Decided June 4, 1973. Modification of opinion denied June 18, 1973.
Defendant was convicted of second-degree burglary and theft and appealed.
1. CRIMINAL EVIDENCE — Confession — Insufficient — Independent Evidence — Corpus Delicti. A confession alone is not sufficient to establish the existence of a crime; there must be independent evidence to establish the corpus delicti.
2. BURGLARY — Preparole Center — Money — Safe — Evidence — Independent of Confession — Sufficient. With reference to burglary of office of director of preparole center and recovery of money removed from safe, evidence was sufficient — independent of defendant's confession — to establish that crime was committed.
3. CRIMINAL EVIDENCE — Confession — Corpus Delicti — Proof — Independent. Where a confession is to be used, the corpus delicti must be proved by evidence independent of the confession.
4. CRIMINAL LAW — Corpus Delicti — Elements. The corpus delicti of a crime minimally requires two elements: (1) an injury which is penally proscribed, and (2) the unlawfulness of some person's conduct in causing that injury.
Appeal from the District Court of Fremont County, Honorable Max C. Wilson, Judge.
Duke W. Dunbar, Attorney General, John P. Moore, Deputy, Aurel M. Kelly, Assistant, Sara Duncan, Assistant, for plaintiff-appellee.
Rollie R. Rogers, State Public Defender, J. D. MacFarlane, Chief Deputy, Kenneth J. Russell, Deputy, T. Michael Dutton, Deputy, for defendant-appellant.
The defendant was found guilty by the court (jury waived) of second-degree burglary and theft, in violation of 1967 Perm. Supp., C.R.S. 1963, 40-3-5 and 40-5-2, respectively. Concurrent sentences were imposed. A full confession of the offenses was made by the defendant, and the central issue on this appeal is whether the People presented sufficient evidence, independent of defendant's confession, to establish that a crime was committed.
[1,2] We have consistently held that a confession alone is not sufficient to establish the existence of a crime. There must be independent evidence to establish the corpus delicti. People v. Applegate, 181 Colo. 339, 509 P.2d 1238; People v. Maestas, 181 Colo. 180, 508 P.2d 782 (1973); Martin v. People, 179 Colo. 237, 499 P.2d 606 (1972); Martinez v. People, 129 Colo. 94, 267 P.2d 654 (1954). In the instant case there is sufficient evidence independent of the confession to establish the fact that the crimes had been committed by someone. Identity and specific intent were established through the confession. We therefore affirm.
The defendant was one of three prison inmates involved in the offense charged. All were scheduled for release within a short period of time.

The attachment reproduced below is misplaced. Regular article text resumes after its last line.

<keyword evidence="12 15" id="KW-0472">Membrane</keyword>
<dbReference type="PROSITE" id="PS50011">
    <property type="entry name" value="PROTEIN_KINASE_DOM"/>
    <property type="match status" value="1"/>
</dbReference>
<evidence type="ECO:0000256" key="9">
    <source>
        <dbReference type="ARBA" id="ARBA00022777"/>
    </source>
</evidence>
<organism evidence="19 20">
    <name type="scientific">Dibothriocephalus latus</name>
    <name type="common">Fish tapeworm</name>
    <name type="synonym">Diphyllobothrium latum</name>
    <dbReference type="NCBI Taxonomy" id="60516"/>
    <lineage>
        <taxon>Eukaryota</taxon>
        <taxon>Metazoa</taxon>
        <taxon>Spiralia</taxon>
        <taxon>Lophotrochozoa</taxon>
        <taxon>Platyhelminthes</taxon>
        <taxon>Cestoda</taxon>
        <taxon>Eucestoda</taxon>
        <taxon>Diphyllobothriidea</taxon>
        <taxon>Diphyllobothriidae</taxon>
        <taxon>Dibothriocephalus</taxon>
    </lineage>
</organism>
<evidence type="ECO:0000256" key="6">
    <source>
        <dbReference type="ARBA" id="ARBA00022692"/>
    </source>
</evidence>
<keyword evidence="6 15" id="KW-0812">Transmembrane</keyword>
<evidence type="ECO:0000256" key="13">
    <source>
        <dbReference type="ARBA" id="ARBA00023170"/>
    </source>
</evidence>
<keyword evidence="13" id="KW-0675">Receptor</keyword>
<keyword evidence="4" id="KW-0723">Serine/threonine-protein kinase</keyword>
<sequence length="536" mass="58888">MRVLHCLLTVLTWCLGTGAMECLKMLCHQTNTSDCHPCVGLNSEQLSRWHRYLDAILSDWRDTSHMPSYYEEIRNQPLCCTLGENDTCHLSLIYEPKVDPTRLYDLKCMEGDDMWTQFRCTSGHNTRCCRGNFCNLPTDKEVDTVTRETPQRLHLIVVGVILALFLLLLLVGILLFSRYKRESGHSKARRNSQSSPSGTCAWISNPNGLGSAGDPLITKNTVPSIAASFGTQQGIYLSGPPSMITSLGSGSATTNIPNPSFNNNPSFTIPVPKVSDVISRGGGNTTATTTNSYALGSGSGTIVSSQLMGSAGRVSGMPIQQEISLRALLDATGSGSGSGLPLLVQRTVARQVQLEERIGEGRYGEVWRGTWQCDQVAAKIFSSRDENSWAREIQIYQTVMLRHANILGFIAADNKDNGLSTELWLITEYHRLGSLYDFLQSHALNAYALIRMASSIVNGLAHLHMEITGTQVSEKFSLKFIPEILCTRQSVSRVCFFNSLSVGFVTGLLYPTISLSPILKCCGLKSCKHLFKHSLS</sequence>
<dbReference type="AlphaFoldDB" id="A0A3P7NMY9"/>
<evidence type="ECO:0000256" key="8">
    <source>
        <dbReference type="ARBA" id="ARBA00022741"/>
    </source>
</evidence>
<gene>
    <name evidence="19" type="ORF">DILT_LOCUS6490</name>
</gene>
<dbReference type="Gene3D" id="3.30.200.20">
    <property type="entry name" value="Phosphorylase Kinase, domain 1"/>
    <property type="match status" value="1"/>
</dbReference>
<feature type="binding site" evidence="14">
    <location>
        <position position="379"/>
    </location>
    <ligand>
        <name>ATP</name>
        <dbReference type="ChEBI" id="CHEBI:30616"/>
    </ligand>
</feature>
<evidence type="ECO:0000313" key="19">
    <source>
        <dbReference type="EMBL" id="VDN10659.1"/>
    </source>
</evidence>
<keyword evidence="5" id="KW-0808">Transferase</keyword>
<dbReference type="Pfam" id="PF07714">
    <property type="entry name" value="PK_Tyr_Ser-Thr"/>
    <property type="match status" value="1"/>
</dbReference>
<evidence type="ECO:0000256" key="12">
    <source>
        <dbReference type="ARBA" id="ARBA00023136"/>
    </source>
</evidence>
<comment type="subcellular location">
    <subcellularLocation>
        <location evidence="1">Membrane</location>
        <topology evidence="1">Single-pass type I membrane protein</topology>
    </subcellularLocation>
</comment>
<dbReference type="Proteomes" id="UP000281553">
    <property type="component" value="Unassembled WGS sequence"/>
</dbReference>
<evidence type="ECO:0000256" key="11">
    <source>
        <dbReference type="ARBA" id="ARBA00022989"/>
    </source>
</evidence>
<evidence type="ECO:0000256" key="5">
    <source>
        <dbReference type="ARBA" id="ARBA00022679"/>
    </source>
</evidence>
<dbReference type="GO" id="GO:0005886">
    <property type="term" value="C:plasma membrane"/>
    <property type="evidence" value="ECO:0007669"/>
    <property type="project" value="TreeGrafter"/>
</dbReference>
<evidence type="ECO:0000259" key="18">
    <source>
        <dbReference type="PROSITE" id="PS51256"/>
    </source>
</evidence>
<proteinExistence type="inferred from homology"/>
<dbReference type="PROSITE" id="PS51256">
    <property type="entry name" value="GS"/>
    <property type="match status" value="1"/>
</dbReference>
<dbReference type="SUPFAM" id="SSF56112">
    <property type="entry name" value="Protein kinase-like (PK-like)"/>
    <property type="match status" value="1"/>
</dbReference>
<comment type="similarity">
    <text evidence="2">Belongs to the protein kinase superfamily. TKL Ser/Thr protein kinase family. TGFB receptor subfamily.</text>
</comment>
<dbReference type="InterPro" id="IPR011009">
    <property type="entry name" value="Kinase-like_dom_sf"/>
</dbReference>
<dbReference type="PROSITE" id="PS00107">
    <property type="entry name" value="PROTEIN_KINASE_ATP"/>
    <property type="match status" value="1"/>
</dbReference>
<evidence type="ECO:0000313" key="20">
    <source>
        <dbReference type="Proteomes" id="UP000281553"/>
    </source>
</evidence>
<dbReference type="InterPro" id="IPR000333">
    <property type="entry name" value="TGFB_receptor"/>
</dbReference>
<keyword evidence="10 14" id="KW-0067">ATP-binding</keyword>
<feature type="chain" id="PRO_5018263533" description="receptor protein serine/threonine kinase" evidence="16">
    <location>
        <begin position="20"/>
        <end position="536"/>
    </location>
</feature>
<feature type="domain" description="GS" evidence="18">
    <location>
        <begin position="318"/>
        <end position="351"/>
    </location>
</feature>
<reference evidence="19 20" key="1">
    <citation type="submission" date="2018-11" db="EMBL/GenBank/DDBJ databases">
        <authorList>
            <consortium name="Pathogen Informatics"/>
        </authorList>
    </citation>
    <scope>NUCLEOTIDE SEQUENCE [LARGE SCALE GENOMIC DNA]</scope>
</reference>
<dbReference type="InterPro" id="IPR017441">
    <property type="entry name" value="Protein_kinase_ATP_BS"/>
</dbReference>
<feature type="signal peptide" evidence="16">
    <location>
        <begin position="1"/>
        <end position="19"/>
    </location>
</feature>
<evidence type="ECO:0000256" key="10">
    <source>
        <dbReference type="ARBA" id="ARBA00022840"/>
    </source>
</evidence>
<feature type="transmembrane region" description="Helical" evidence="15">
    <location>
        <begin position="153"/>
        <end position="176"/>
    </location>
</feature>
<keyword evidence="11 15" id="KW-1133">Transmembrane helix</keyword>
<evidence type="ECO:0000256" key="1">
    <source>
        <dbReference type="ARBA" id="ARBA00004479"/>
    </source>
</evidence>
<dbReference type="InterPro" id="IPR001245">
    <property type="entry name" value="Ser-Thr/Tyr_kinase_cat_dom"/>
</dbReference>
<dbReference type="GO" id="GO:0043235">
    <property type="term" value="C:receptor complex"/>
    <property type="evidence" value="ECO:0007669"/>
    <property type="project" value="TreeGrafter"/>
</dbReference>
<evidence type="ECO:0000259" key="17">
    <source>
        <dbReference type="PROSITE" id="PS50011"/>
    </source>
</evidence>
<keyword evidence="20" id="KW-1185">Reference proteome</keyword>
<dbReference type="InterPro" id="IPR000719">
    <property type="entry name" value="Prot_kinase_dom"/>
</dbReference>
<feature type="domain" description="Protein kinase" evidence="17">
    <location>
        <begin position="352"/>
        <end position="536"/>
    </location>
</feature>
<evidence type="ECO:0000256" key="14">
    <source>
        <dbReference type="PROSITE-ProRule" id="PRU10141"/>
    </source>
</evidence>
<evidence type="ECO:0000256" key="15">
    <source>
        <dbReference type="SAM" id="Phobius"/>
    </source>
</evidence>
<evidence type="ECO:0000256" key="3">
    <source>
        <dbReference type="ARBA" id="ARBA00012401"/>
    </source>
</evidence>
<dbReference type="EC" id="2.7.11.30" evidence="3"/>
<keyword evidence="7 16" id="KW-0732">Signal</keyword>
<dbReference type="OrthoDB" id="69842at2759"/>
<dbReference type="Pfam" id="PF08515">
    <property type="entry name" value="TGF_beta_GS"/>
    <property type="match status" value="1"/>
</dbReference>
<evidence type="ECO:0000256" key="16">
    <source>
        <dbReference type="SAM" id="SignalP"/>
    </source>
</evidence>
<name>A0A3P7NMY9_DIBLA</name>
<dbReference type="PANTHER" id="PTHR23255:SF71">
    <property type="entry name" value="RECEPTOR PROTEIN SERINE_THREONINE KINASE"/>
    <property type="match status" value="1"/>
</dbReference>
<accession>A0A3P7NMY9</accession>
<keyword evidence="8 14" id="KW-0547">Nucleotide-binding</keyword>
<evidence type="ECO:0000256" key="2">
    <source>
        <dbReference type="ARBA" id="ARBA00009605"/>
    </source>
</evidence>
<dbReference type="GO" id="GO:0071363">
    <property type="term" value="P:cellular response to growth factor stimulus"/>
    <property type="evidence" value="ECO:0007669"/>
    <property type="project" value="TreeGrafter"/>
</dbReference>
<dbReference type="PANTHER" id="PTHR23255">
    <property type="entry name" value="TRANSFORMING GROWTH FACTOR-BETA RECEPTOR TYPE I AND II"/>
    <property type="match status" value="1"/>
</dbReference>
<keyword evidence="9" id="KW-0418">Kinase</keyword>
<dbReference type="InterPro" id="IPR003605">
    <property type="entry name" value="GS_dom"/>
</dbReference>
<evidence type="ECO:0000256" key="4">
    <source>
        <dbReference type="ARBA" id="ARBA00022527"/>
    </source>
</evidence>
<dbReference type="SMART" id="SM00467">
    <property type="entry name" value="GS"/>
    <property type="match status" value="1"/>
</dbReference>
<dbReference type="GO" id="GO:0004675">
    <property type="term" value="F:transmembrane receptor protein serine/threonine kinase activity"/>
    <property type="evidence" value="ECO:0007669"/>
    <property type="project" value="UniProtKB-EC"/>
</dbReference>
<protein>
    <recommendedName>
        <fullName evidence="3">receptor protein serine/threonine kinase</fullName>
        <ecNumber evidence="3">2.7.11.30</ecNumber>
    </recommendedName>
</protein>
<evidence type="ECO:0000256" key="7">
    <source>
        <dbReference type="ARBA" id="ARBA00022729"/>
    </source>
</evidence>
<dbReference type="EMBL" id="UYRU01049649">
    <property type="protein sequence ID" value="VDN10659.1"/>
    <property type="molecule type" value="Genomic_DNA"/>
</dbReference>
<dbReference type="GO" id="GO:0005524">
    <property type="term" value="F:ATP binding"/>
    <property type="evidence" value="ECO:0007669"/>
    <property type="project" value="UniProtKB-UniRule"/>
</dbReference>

Between 7:00 p.m., February 8, 1970, and 6:00 a.m. the following morning, the safe in the office of the Director of the Pre-parole Center was entered by some unauthorized person or persons and the strongbox, which contained $1724 in currency, was forced open and the contents removed therefrom. The money was recovered following the defendant's arrest. These facts were all established by testimony independent of defendant's confession.
[3,4] The prosecution, of course, is required to prove all material elements of the offense charged. But where a confession is to be used, the corpus delicti must be proved by evidence independent of the confession. As stated in 1 C. Torcia, Wharton's Criminal Evidence §§ 16, 17 (13th ed. 1972), the corpus delicti of a crime minimally requires two elements: "(1) An injury which is penally proscribed — e.g., in an unlawful homicide, a person killed; in larceny, certain property missing; and (2) The unlawfulness of some person's conduct in causing that injury." As noted, the evidence here showed that someone entered the office, opened the safe, broke into the cash box and took the contents.
In his brief, the defendant, quite correctly, states:
"Many Colorado cases directly consider the need for corroboration of extra-judicial confessions. It has been clearly established by this court that there must be at least some evidence of corpus delicti in addition to an extra-judicial confession to sustain a conviction."
A long line of cases beginning with Dougherty v. People, 1 Colo. 514 (1872) and Roberts v. People, 11 Colo. 213, 17 P. 637 (1888) and ending with People v. Maestas, supra, and People v. Applegate, supra, have adhered to this rule that the corpus delicti must be established by evidence other than that coming from the mouth of the defendant. We reaffirm this salutary rule. The independent evidence here was sufficient.
Two subsidiary arguments made by defendant are, under the circumstance here, non-prejudicial, and will not be discussed.
The judgment is affirmed.
MR. JUSTICE GROVES does not participate.